The right-hand side of the piece is a little bit of extra abstract work, and I am not entirely sure what it is about. There is a nice colour transition, and the shapes are quite pleasing. I wondered if it was finished, or whether Merny was simply using up some paint and having a bit of fun. As a whole, I like this wall, but of course I would, because I am a bit of a fan.
There are few things more tempting for graffiti and street artists than a newly buffed wall, and this one from a week or two back was an open invitation. The tragedy is that the walls are buffed by people as part of a community service order, as punishment for crimes not serious enough to warrant custody. Their work is pointless, and frankly a waste of paint, but nice prep for artists.
Quick to take advantage of the backdrop was Merny with this portrait piece including his trademark dot labels. The colours are rather striking and as such the piece grabs your attention. I rather like it, but from conversations with Merny, it would seem he isn’t that impressed with it. In case you missed it, I published a gallery of Merny’s work yesterday, and you can see it here.
At the second attempt, I managed to get a couple of shots of this wonderful piece from Merny. My first effort was scuppered by shadows cast on the piece from the bushes. The first rule of street art photography is to try to pick an overcast day, unless the walls you are photographing are not compromised by shadows or in shadow.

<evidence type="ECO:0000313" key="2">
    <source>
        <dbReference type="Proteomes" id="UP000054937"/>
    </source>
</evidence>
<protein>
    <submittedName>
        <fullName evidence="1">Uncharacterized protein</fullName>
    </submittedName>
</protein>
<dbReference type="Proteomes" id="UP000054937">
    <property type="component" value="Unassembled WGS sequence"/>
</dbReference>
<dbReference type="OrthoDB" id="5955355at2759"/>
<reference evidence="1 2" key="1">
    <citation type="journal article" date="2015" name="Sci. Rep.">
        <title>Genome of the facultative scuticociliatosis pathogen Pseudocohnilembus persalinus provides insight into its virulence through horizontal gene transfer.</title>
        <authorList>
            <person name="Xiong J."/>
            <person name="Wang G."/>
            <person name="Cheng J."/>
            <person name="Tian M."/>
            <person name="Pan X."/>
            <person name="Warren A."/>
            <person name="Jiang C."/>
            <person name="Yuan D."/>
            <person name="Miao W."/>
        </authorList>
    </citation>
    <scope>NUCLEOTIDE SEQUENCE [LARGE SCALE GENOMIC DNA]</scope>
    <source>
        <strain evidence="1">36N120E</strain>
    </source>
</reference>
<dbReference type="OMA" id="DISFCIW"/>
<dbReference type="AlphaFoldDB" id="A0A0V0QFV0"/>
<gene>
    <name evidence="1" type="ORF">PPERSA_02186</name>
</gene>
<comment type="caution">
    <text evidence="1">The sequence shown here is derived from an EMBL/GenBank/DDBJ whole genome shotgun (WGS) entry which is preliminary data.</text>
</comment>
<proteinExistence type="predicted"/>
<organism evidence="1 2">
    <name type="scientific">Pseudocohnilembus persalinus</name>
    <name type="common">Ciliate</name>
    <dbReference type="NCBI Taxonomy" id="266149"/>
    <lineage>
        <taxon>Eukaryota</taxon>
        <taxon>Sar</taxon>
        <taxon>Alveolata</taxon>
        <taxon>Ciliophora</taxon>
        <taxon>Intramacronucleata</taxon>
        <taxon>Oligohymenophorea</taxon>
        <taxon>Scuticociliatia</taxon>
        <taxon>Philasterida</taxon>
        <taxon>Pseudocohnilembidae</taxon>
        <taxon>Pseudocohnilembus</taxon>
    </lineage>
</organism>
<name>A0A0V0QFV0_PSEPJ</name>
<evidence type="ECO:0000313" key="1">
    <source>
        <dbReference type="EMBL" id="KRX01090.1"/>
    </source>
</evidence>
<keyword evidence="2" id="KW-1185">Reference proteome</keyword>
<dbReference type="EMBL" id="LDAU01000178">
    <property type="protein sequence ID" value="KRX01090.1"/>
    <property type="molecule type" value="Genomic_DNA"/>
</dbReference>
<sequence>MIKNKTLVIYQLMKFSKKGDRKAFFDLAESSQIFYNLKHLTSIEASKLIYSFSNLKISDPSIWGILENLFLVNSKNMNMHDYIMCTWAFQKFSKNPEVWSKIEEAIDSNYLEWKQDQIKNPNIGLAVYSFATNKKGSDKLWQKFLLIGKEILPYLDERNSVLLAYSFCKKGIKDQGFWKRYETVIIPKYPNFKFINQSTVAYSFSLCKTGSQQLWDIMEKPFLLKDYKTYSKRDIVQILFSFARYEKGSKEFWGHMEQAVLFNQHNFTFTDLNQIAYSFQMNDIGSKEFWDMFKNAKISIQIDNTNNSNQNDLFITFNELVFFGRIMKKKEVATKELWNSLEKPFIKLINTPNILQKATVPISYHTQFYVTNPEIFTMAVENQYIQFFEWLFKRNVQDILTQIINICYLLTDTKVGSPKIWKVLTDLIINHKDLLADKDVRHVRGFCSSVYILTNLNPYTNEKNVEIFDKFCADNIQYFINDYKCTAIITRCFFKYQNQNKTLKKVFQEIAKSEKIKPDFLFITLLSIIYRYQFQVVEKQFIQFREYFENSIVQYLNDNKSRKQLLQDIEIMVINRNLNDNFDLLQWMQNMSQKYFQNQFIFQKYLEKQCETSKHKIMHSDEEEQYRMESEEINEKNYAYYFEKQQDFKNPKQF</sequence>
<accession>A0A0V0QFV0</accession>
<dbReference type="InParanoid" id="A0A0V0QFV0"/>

Merny is continuing his themed work featuring a person in an everyday situation with a caption and some point labels with numbers or letters in them. In this piece a lady with an iPad is looking at her screen and saying ‘oh dear’. Her utterance could be in response to any number of things, and the clever thing about this piece is that it requires the viewer to fill I the gaps and write their own story. The story for me is the Ukraine war. That could be me hovering over my iPad searching out the latest news. Another excellent piece from Merny.
The artist Merny has an extraordinary ability to convey very strong messages and emotions in the simplest of ways through his naive style that somehow seems to get straight to the point. Usually his pieces are quite witty or comical, but this one is tinged with sadness and desperation.